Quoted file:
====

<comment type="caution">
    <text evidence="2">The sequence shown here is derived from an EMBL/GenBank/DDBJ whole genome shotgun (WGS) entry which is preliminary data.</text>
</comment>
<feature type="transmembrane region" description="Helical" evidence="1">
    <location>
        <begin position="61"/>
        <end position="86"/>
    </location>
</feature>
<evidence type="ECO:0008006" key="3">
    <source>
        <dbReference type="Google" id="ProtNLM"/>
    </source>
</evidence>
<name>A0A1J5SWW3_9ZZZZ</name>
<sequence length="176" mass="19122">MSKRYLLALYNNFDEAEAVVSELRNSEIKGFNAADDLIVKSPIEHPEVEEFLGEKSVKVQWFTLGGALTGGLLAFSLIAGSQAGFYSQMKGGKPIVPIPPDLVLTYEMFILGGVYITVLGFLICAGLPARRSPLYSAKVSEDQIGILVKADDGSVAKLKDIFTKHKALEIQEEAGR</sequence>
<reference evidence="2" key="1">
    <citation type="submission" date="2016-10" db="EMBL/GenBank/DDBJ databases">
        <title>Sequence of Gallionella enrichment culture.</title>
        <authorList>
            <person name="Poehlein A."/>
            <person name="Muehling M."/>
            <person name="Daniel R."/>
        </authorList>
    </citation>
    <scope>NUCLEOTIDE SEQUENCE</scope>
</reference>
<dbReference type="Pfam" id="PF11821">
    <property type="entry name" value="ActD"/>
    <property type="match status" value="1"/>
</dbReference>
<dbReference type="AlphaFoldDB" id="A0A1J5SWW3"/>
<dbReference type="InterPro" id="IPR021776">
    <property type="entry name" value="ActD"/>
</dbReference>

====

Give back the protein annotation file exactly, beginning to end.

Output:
<comment type="caution">
    <text evidence="2">The sequence shown here is derived from an EMBL/GenBank/DDBJ whole genome shotgun (WGS) entry which is preliminary data.</text>
</comment>
<feature type="transmembrane region" description="Helical" evidence="1">
    <location>
        <begin position="61"/>
        <end position="86"/>
    </location>
</feature>
<evidence type="ECO:0008006" key="3">
    <source>
        <dbReference type="Google" id="ProtNLM"/>
    </source>
</evidence>
<name>A0A1J5SWW3_9ZZZZ</name>
<sequence length="176" mass="19122">MSKRYLLALYNNFDEAEAVVSELRNSEIKGFNAADDLIVKSPIEHPEVEEFLGEKSVKVQWFTLGGALTGGLLAFSLIAGSQAGFYSQMKGGKPIVPIPPDLVLTYEMFILGGVYITVLGFLICAGLPARRSPLYSAKVSEDQIGILVKADDGSVAKLKDIFTKHKALEIQEEAGR</sequence>
<reference evidence="2" key="1">
    <citation type="submission" date="2016-10" db="EMBL/GenBank/DDBJ databases">
        <title>Sequence of Gallionella enrichment culture.</title>
        <authorList>
            <person name="Poehlein A."/>
            <person name="Muehling M."/>
            <person name="Daniel R."/>
        </authorList>
    </citation>
    <scope>NUCLEOTIDE SEQUENCE</scope>
</reference>
<dbReference type="Pfam" id="PF11821">
    <property type="entry name" value="ActD"/>
    <property type="match status" value="1"/>
</dbReference>
<dbReference type="AlphaFoldDB" id="A0A1J5SWW3"/>
<dbReference type="InterPro" id="IPR021776">
    <property type="entry name" value="ActD"/>
</dbReference>